According to URA, at the end of Q3 2015, 3,435 launched EC units remain unsold. And 3,780 units are likely to be launched for sale in 2016, putting the total supply at over 7,000 units.
And still, the government is continuing to supply land zoned for ECs. Two weeks ago, it was announced that a site at Anchorvale Lane would be launched in the first half of 2016, expected to yield about 640 units.
SLP International executive director Nicholas Mak says: "The government has been placing EC land parcels in the confirmed list of every government land sales programme since the end of the 2008 financial crisis . . . Why doesn't the government put the sites on the reserve list? If there are interested parties, they will trigger it.
"(As it is,) even if the government were to suspend the sales of new EC land parcels for a year, the combined number of launched and unsold EC units plus the EC units that are still not launched for sale yet would be enough to supply the market for about two years."
Going by dismal EC sales in the three months from September to November (after the income ceiling was raised in late August), some worry that the pool of eligible buyers for ECs has been exhausted. The main choke-point for demand remains the mortgage servicing ratio, capped at 30 per cent of buyers' gross income.
According to URA, about 2,400 EC units were sold in January-November last year, 50 per cent higher than in 2014, but this was really due to more launches.
Some 3,750 units were launched following their mandatory 15-month waiting period, 50 per cent more than the 2,500 units launched in 2014.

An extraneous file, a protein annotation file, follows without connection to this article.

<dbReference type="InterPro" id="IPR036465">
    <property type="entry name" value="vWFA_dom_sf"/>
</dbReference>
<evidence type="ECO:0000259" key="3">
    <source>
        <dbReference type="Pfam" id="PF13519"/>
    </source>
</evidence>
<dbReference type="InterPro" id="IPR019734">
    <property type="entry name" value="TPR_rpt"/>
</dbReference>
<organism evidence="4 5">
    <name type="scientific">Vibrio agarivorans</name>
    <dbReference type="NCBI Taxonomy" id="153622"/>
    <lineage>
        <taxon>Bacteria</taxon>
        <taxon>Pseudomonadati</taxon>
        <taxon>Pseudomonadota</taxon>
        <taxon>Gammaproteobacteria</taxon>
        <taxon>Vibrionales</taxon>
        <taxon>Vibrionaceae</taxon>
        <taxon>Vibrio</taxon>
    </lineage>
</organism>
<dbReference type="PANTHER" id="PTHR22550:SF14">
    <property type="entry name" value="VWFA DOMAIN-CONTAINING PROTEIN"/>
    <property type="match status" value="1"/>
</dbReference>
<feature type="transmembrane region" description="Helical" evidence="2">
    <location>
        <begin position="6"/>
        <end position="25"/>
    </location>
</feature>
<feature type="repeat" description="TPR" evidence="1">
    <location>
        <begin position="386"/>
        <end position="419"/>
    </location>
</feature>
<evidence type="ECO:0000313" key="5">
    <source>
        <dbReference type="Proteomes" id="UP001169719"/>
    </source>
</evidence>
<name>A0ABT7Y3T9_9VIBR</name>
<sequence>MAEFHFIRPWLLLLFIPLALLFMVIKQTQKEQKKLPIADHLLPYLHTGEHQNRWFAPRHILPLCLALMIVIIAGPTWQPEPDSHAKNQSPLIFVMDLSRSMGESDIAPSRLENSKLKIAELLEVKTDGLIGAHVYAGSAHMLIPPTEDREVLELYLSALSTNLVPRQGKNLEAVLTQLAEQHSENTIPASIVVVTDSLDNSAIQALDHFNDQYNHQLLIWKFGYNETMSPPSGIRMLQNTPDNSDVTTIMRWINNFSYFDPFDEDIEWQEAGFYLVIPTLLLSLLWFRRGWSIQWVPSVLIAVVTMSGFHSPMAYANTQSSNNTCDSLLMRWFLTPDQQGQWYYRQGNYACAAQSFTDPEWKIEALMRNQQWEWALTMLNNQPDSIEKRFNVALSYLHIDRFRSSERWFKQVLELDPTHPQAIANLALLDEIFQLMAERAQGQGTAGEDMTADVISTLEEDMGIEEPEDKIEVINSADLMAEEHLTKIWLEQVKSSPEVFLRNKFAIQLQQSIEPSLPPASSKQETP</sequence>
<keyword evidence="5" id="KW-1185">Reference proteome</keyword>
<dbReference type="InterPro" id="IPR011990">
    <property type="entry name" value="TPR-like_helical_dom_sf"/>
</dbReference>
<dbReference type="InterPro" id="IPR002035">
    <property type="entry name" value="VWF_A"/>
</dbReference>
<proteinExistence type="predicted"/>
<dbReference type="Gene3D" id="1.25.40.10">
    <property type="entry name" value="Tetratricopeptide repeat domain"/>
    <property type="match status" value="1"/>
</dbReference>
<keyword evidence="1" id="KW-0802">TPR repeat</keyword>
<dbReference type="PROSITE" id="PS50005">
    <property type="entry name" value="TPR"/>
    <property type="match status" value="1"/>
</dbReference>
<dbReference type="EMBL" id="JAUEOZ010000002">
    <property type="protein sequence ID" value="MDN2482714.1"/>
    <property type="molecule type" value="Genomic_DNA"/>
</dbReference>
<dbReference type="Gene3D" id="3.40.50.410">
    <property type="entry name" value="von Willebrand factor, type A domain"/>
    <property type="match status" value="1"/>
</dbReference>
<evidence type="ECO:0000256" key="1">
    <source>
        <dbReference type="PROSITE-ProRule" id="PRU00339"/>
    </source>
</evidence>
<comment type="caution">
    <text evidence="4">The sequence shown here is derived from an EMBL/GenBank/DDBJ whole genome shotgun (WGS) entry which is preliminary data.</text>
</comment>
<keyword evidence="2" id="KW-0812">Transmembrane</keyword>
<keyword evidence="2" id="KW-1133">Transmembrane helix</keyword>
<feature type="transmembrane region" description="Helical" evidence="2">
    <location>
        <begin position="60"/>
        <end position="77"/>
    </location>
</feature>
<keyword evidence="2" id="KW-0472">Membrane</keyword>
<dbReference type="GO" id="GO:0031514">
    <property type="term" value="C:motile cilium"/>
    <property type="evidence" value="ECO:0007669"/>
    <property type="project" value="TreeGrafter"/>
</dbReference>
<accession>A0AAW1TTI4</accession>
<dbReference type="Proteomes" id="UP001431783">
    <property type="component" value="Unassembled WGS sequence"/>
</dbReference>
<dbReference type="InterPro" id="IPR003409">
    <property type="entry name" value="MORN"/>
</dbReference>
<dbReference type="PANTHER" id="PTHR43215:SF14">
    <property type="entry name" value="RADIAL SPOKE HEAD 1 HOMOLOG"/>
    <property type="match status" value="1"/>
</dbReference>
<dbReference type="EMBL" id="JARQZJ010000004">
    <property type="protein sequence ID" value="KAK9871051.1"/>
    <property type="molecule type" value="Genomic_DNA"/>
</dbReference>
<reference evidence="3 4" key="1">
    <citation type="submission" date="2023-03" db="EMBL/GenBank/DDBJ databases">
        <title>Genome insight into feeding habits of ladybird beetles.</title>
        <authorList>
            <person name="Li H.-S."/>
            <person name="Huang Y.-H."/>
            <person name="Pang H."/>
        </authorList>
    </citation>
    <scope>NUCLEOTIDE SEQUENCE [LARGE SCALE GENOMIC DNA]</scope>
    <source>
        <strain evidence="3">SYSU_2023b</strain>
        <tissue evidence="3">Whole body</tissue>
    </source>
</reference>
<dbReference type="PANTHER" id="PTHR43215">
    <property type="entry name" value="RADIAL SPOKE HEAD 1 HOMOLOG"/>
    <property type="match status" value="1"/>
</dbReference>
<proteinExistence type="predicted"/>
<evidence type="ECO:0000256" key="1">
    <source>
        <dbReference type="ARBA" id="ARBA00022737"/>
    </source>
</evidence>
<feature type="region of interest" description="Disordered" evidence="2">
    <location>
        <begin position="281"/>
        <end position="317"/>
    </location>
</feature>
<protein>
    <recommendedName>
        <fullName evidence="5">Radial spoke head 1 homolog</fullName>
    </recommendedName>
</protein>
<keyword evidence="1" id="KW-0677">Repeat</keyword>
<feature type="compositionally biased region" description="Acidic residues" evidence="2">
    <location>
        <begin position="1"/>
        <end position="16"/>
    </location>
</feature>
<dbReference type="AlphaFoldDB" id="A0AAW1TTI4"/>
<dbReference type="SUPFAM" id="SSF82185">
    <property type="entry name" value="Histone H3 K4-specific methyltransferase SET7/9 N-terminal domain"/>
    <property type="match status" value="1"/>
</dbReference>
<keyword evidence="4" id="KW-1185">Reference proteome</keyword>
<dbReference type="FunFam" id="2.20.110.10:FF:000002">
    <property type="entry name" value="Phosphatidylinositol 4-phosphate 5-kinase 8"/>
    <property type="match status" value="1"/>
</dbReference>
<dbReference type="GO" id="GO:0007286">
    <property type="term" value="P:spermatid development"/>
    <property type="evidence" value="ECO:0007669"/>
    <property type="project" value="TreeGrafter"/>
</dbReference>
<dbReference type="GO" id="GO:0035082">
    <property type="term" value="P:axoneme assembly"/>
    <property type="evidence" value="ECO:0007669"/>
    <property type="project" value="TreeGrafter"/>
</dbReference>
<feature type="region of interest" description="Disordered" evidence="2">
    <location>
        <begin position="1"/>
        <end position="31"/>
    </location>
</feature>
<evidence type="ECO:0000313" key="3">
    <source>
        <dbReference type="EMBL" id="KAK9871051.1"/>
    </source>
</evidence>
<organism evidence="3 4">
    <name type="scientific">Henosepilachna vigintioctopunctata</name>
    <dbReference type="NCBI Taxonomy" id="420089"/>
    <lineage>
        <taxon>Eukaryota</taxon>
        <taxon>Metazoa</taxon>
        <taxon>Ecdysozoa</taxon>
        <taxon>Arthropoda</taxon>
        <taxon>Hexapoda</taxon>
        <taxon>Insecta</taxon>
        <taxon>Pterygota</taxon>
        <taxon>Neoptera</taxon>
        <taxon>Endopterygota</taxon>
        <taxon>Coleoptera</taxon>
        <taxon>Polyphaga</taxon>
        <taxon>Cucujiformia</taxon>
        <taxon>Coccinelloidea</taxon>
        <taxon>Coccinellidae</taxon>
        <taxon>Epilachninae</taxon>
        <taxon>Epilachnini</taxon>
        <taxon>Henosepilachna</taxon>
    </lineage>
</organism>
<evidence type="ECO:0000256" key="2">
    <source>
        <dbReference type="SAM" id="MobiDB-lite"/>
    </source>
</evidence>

Among the seven EC projects launched in 2015, City Developments held claim to both the best-selling project and the worst-performing one.
The Brownstone in Sembawang, which sold 48 per cent of its 638 units, took top honours while The Criterion at Yishun, which moved only 10 per cent of its 505 units, was the least successful.
This year, EC prices are expected to come down, given that EC land bids in 2015 have eased to an average of S$284 per square foot per plot ratio (psf ppr), from S$375 psf ppr in 2014, says PropNex's Mr Mohd Ismail.
Choa Chu Kang appears to be the next EC hotspot in 2016. There are seven anticipated EC launches in 2016, three of which are located there.
Last year, the massive Sol Acres EC along Choa Chu Kang Grove sold about half of its 707 launched units. Phase two will see it launch the remaining 620 units.
R'ST Research director Ong Kah Seng says: "The opening of Downtown Line 2 may improve buyers' interest, as the connectivity of Choa Chu Kang and Bukit Panjang will be significantly enhanced."
If priced attractively at S$750 to S$780 psf ppr, the remaining Sol Acres units, as well as Wandervale at Choa Chu Kang Drive and an unnamed project at Choa Chu Kang Avenue 5 should sell well, with about two-fifths taken up within the first three months of launch, he says.
This appears to be the new definition of "well-sold" for ECs.